Abstract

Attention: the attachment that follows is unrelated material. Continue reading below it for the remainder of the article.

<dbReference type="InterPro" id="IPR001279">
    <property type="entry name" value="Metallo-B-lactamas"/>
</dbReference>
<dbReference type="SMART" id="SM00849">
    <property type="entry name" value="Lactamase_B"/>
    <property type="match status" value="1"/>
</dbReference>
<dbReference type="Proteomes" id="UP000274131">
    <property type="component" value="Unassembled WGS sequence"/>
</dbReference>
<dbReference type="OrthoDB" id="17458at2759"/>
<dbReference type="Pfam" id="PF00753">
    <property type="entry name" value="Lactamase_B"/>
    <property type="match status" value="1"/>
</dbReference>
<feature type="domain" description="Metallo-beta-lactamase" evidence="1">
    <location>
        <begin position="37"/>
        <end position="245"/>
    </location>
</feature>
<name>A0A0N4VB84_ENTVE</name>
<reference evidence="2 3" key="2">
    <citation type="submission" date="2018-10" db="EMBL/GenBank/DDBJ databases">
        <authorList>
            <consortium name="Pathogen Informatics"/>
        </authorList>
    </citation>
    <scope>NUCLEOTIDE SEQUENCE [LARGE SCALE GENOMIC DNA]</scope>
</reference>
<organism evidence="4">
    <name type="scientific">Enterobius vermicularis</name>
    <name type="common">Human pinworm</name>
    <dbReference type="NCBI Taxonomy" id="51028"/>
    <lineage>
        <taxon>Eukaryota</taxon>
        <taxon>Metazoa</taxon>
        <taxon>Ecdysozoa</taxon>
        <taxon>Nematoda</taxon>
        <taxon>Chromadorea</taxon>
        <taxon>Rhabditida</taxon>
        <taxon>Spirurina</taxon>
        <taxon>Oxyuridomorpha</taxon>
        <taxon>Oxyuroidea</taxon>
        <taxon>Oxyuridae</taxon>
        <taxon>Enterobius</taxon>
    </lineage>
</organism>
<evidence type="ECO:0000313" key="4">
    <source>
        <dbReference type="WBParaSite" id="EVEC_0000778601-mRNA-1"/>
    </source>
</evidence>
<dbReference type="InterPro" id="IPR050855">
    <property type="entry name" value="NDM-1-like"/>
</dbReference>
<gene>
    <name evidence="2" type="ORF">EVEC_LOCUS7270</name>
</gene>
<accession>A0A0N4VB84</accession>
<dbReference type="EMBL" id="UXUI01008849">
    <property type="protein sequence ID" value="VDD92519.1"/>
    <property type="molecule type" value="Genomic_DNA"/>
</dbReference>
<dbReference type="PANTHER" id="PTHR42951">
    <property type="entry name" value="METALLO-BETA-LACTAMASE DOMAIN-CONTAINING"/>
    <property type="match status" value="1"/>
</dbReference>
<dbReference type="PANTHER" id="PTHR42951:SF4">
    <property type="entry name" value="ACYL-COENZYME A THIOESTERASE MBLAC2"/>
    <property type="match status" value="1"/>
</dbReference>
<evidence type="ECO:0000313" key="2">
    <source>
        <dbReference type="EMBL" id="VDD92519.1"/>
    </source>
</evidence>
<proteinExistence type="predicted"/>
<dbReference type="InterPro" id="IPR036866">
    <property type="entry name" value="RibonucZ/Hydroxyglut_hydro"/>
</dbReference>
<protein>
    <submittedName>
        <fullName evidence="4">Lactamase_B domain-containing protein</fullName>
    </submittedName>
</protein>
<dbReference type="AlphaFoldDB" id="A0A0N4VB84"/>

What motivates entrepreneurial firms to internationalize? The literature has consistently argued for the draw of the benefits of internationalization and its upward potential (Zahra & George, 2002). However, these potential benefits do not come without risks. In internationalizing, they face an unfamiliar culture and lack a value chain network or political influence in the host country. Given the benefits and risks, what prompts firms to engage in internationalization? Utilizing the behavioural theory of the firm, we argue that internationalization represents a type of organizational change in which firms are more likely to engage if their current performance fails to meet their goals or expectations. Firms usually form performance expectations of themselves based on their social reference groups (Greve, 1998). The performance level of their social reference group contributes to the forming of entrepreneur’s aspiration level for their own firms. Firms are more likely to engage in actions of organizational change if their performance is below their aspiration level (March & Simon, 1958). Also, based on the prospect theory of risk taking (Kahneman & Tversky, 1979), we propose that firms that are performing below aspiration levels are more likely to take on bigger risks and are more likely to enter uncertain, more culturally distant countries than otherwise.

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